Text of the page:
I headed off down the road to Joe's bar, a sense of reality gripping me like a twenty ton freight train loco.
I entered 'Joe's' again. The plastic flowers looked malevolent, but I ignored them and headed towards the barkeeper.
'Say, Joe,' I said, slipping him a fiver, 'you seen Semchevsky around by any chance? Big guy, was here last night with his family?'
The barkeeper gave me a strange look. 'My name ain't Joe,' he said, taking the money with a snap of the wrist like a professional card player, 'and there weren't no strangers round here last night, besides you and that blonde doll.' I had no idea what doll he was talking about, but I decided to figure it out later. Judging from his eyes, it was obvious that he was paid by Semchevsky.
'Can I have a word with you in privet?' I asked, and he followed me to a quiet corner where I held him against the wall and pressed my knife to his throat. He was gulping like a mad rooster before the big fight, and I knew I had him now.
'Semchevsky paid you to shut your trap, didn't he? How much? Where is he now?'
The barkeeper that was not called Joe mumbled an answer and dropped to the floor, passed out. I kicked the limp body out of my way and stepped back out to the street. I had a lot to think about.
What he said sounded a lot like "the factory". What factory was that? And what was Semchevsky doing there? Things were definitely getting stranger and stranger from the moment I entered Hooverville.
'We're not in Kansas anymore' I muttered as I went to find some more helpful clues.
As I wandered off looking for clues and contemplating developments, it suddenly hit me. It hurt. For 'it' was a 1956 Fender Stratocaster in a 'hard' case.
I looked in the direction from which the 1956 Fender Stratocaster was thrown, and saw a large man with a red face running towards me. I drew my gun without thinking twice, and he stopped and stared at me.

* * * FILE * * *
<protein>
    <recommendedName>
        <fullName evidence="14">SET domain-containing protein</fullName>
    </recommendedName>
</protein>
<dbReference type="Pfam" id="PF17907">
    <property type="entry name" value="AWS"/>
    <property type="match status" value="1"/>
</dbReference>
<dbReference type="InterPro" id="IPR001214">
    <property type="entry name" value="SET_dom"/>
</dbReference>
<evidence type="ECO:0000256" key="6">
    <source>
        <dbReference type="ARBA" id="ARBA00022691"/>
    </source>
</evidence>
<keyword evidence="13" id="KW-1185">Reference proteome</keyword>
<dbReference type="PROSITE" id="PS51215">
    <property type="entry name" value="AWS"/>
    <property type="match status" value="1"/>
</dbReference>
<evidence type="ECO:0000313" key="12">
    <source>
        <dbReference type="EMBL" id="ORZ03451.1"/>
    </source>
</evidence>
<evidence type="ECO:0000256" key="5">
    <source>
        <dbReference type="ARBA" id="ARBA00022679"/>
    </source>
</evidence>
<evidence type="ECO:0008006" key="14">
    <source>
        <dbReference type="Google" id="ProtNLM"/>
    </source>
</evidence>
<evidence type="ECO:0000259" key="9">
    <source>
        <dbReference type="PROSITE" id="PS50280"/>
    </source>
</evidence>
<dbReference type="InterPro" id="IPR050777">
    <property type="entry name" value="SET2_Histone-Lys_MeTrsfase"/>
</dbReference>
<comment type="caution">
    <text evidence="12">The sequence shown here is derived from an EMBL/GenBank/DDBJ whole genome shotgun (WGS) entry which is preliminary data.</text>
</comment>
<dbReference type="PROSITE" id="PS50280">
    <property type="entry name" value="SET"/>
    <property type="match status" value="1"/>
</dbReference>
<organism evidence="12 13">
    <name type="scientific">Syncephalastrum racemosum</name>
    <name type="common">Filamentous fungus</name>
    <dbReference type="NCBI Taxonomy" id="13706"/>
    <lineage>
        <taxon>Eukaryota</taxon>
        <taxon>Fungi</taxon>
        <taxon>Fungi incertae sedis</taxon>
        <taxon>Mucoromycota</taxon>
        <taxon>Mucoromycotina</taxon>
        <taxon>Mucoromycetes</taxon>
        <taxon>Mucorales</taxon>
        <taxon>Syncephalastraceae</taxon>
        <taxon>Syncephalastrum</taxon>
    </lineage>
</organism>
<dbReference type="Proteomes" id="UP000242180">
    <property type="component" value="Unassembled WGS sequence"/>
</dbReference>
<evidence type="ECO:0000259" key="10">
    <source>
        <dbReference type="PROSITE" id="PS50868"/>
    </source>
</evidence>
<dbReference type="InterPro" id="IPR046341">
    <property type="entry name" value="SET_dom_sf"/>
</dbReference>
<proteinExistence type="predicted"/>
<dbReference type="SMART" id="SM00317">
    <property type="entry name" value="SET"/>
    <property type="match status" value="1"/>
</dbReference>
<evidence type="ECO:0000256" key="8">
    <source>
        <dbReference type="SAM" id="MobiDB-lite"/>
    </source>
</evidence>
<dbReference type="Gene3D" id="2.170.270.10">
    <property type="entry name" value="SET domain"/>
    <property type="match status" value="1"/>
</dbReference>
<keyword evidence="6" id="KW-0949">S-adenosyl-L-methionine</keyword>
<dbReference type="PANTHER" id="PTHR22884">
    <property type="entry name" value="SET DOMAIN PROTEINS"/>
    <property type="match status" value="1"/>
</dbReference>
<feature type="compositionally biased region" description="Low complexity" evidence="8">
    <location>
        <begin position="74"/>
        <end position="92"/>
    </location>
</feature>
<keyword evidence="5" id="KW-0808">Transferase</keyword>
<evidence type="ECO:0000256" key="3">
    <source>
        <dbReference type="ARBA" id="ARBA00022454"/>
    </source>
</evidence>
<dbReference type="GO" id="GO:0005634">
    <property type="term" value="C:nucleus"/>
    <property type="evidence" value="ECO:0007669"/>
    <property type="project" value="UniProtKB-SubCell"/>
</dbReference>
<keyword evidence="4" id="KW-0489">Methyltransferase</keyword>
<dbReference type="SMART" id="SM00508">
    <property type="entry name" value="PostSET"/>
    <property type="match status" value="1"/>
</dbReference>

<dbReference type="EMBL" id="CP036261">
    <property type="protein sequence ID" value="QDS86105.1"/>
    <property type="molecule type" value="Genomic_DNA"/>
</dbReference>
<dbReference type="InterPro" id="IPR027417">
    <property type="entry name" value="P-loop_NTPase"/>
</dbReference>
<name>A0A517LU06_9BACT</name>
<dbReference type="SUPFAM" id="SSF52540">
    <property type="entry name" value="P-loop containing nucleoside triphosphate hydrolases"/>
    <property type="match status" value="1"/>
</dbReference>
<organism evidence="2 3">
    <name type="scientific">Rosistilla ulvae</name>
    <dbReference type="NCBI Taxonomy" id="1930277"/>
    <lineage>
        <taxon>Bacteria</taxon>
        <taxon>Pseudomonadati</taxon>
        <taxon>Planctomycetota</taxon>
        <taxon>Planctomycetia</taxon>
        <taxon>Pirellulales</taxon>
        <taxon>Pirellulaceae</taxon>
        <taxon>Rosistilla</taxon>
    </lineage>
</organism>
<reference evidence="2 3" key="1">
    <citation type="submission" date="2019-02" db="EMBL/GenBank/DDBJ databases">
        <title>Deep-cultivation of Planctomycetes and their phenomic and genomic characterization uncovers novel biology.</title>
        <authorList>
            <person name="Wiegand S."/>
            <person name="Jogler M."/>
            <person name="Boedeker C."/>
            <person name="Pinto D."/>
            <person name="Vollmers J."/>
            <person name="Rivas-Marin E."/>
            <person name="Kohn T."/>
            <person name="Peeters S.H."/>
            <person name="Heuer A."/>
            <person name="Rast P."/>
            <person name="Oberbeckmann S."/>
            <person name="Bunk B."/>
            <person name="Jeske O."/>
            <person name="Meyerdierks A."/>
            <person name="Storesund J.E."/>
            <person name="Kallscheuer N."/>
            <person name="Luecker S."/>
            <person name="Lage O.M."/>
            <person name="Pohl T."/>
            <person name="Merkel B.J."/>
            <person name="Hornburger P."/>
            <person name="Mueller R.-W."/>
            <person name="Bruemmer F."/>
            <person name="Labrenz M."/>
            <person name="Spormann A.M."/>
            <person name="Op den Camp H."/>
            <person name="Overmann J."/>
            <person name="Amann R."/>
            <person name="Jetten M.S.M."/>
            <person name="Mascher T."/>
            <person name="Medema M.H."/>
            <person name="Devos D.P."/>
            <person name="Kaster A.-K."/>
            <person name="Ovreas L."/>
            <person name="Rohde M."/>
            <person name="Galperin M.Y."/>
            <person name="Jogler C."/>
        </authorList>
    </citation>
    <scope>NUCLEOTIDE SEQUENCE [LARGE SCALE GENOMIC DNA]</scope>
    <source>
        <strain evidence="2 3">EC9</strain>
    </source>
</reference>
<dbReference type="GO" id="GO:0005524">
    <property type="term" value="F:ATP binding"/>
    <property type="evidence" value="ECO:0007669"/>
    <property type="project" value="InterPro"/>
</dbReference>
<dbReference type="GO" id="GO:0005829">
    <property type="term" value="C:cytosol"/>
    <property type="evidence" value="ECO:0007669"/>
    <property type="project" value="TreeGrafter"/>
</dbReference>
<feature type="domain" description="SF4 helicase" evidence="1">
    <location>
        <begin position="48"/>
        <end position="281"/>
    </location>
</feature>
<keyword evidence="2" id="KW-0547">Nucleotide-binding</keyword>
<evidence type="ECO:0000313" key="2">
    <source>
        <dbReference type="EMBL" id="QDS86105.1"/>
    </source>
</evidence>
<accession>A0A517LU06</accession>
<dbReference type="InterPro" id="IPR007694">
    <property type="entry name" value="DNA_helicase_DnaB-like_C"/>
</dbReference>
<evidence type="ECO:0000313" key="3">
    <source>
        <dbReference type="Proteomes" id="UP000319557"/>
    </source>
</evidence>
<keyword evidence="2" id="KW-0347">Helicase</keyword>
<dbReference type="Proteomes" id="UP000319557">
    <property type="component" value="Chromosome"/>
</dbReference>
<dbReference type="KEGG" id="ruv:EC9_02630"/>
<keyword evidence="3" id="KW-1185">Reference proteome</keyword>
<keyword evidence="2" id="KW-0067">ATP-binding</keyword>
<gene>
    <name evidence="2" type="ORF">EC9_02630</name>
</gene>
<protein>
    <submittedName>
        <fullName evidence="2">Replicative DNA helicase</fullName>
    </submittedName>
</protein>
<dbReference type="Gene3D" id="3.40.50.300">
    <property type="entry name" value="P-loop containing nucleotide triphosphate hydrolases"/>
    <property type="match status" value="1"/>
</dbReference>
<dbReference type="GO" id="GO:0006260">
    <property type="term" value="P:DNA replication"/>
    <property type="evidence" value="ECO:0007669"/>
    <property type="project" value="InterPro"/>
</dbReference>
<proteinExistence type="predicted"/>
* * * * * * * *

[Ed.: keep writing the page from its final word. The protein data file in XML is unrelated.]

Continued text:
'Whoa there,' he said, 'easy with that thing... I was going to apologise, Johnny over there was trying a new trick and the guitar just came flying out of the catapult in the other direction.' As he said that he pointed towards Johnny, who was a thin guy with long hair that seemed rather uninterested in the whole affair.
I put the gun back and looked at this strange man in a silver suit.
'Tell me something,' I said, 'have you seen a Morris Semchevsky around here? Big guy, bold, ugly as hell?'
'Well, people have been talking about some for'ners over at the factory...' he mused, 'but like they say, if you're gonna shoot a dog you better make sure it ain't gonna rain.'
'Ah, you know... you gotta smack the rabbit on the head if you don't want to look as foolish as a cow in a flour mill. That's what they say where I come from.'
I eyed him suspiciously, and then asked 'And where exactly do you come from?'
'Slough,' he replied and picked up the guitar, turned and left. As he walked away I saw that across the back of his silver suit was embroidered in colours that usually only exist in spandex, the words 'Rolf Hergensheimer's All Flying Blues Review and House Movers.'
If my head didn't hurt from being concussed by the Fender, then that embroidery on a silver background finished the job. My head was getting a little tired of all the rough treatment I had subjected it to over the last week or so and had half a mind to leave me. I went to my car, looking for the Valium I knew I had there somewhere. I couldn't find it, so I just passed out for a while right there, my head buried in a pile of old newspaper clips and empty cans.
When I woke up I felt better, and started thinking about the clues I had so far. Semchevsky was in a factory. I didn't know where that factory was or what he was doing there, but that'll wait for later. Now there was that strange man from Slough, with his embroidered silver suit and his incomprehensible metaphors... was he important? Was he put there to stall me, or was he just an innocent, though a little odd, bystander?
I decided it's time to solve all these questions. As I raised my eyes from 'over the phone that night' and 'carbohydrates: 330', I saw a sign. A big road sign with a big fat arrow on it, in fact, and the words "Dyson Factory".
'Follow the arrows' I said to myself, and followed the arrow.
Written by 'various'